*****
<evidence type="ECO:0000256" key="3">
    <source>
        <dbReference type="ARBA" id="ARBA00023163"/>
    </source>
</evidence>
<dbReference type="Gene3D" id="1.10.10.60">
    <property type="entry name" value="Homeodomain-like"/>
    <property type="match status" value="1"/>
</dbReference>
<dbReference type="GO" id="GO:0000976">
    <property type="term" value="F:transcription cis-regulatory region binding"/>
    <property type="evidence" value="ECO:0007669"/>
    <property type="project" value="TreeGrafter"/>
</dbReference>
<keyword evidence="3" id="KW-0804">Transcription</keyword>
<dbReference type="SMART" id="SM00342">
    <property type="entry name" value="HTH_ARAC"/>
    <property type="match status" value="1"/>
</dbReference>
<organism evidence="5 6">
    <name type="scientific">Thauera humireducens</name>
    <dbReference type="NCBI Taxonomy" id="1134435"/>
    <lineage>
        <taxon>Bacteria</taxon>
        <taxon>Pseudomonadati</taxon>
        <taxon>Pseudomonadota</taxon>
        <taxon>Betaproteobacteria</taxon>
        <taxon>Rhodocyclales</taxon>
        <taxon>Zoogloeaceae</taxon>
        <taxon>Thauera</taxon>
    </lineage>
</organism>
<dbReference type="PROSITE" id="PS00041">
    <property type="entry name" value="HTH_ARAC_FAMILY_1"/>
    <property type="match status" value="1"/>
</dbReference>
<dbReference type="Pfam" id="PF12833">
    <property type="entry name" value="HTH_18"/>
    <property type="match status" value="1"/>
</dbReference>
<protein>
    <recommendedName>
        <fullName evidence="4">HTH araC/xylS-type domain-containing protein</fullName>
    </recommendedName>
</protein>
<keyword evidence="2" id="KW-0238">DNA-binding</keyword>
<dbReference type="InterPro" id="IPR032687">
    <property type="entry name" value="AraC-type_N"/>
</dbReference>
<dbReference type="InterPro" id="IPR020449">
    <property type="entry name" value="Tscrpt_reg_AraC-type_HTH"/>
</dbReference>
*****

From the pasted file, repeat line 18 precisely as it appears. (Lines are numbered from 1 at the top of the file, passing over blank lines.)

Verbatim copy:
    <property type="match status" value="1"/>